The American Disabilities Act, and a Fall That Opened My Eyes

His comment reveals something profound about the way we view disabilities in this country: Disability is seen as a private matter, a personal problem that a disabled individual struggles to negotiate in a world of “normal” people, rather than a social or political issue.

From a very young age, Adam intuited that it would be better for him to obscure his ailment than report it, risking the marginalization that might result. Hiding it until he physically couldn’t seemed the best way to protect his normality.

As he grew and became a man, fully capable of expressing himself in the world, his resolve to keep quiet was only strengthened. Though his physical symptoms had been manifesting for years, they became a “condition” only when others were aware of them, at which point he began to get a complex emotional bundle of pity, sympathy and fear from friends and family.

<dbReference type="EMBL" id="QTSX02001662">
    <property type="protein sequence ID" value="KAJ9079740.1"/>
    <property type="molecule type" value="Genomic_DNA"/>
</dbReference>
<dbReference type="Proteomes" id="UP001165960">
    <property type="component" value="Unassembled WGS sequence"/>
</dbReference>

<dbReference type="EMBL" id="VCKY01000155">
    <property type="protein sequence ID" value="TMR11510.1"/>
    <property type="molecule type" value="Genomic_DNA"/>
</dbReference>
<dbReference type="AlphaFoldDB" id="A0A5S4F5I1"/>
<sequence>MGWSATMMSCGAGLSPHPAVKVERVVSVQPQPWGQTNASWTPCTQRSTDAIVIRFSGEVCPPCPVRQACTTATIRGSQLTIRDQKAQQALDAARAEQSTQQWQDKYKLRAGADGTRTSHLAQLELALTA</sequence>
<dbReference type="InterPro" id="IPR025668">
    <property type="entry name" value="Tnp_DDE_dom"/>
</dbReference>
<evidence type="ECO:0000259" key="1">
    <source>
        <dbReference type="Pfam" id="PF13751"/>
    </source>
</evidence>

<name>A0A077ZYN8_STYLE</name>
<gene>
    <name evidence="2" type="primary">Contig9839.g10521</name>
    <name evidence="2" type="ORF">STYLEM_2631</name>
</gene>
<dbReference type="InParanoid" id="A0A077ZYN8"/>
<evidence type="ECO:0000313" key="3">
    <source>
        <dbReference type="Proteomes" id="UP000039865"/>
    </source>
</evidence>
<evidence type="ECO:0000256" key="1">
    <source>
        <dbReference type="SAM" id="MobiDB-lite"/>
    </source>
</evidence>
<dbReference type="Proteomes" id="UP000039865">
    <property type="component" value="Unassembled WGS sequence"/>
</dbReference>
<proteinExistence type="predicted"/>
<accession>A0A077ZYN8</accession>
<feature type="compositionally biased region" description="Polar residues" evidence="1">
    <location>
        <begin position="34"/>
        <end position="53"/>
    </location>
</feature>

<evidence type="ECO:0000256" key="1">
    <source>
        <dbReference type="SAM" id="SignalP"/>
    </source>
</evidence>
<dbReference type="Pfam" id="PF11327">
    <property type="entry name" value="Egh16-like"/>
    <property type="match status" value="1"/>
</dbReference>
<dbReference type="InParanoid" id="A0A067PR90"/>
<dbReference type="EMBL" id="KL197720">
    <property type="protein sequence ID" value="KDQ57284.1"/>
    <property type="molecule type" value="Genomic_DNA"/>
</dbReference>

(Read more on the becoming-public of the ADA)

You can also catch more about what the nature of what it means to have a disability and the notion of “non-disabled” is actually a kind of subset of “disabled”. This term has less to do with interpreting the statement as a prediction that every abled bodied individual will someday become disabled but more

to offer a more inclusive expression that recognizes the diverse spectrum of disabilities, allowing individuals who are able-bodied to identify with the reality that disability affects us all. The term forces able-bodied people to put aside our own fears of becoming disabled, and focus on that which unites rather than separates us as people with a range of experiences and aspirations who face innumerable challenges.

You can read more about temporarily abled bodied here.


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